Frank Friedman Oppenheimer (August 14, 1912 – February 3, 1985) was an American particle physicist, professor of physics at the University of Colorado, and the founder of the Exploratorium in San Francisco. A younger brother of renowned physicist J. Robert Oppenheimer, Frank Oppenheimer conducted research on aspects of nuclear physics during the time of the Manhattan Project, and made contributions to uranium enrichment. After the war, Oppenheimer's earlier involvement with the American Communist Party placed him under scrutiny, and he resigned from his physics position at the University of Minnesota.
Oppenheimer was a target of McCarthyism and was blacklisted from finding any physics teaching position in the United States until 1957, when he was allowed to teach science at a high school in Colorado. This rehabilitation allowed him to gain a position at the University of Colorado teaching physics. In 1969, Oppenheimer founded the Exploratorium in San Francisco, and he served as its first director. He lived in Sausalito, California, until his death in 1985.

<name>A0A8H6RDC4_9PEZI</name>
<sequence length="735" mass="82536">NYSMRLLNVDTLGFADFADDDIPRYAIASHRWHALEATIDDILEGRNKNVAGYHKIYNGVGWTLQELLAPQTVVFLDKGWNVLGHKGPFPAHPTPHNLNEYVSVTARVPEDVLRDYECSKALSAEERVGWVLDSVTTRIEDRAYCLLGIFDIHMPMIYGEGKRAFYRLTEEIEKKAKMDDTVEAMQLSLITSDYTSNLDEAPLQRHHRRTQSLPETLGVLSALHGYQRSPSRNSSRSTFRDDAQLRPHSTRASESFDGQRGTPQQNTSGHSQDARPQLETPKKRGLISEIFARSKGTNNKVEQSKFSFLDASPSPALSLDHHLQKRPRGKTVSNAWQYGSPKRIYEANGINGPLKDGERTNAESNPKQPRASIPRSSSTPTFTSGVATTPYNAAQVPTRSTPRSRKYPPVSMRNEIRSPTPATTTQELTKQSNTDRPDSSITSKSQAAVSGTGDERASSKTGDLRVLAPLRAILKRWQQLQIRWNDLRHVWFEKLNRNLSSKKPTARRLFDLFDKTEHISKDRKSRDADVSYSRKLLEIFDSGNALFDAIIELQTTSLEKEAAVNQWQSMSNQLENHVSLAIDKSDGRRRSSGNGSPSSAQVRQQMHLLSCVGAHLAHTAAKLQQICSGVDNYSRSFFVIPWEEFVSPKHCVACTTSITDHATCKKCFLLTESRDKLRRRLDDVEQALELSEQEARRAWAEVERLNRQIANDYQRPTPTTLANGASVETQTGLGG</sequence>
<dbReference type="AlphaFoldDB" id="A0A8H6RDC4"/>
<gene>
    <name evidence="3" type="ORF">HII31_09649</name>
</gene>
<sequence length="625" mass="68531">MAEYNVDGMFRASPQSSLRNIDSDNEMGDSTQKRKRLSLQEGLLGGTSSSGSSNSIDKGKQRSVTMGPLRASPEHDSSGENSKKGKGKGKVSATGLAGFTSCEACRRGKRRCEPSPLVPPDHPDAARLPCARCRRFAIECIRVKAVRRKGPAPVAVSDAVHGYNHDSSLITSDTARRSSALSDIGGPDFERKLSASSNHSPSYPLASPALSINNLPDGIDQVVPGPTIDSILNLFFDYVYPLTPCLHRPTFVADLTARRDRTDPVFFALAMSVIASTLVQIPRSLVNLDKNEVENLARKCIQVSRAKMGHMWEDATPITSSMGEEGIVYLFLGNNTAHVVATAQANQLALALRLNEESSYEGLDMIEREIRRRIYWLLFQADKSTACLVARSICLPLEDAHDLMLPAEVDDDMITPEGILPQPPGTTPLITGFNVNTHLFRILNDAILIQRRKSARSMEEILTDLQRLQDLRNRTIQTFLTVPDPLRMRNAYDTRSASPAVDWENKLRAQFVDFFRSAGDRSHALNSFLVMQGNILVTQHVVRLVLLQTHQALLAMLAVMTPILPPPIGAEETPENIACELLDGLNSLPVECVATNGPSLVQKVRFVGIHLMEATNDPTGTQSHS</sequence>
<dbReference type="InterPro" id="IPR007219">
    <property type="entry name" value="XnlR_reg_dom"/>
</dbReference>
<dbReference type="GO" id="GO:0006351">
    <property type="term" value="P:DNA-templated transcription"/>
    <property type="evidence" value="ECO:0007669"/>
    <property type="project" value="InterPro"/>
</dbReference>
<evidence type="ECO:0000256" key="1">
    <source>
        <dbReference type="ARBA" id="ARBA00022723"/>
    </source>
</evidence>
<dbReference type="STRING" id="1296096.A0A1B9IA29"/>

1.) K. C. Cole (2012). Something Incredibly Wonderful Happens: Frank Oppenheimer and His Astonishing Exploratorium. University of Chicago Press. pp. 104–105. ISBN 9780226113470. "For the locals, it was as if aliens had landed. "The normal folks were wearing tight jeans and cowboy hats, and here was a rancher who didn't wear a hat," said Pete Richards, who lived on one of the neighboring ranches at the time. “He was skinnier than a rail, he was really hyper. Both he and Jackie swore like sailors. And they were atheists!”."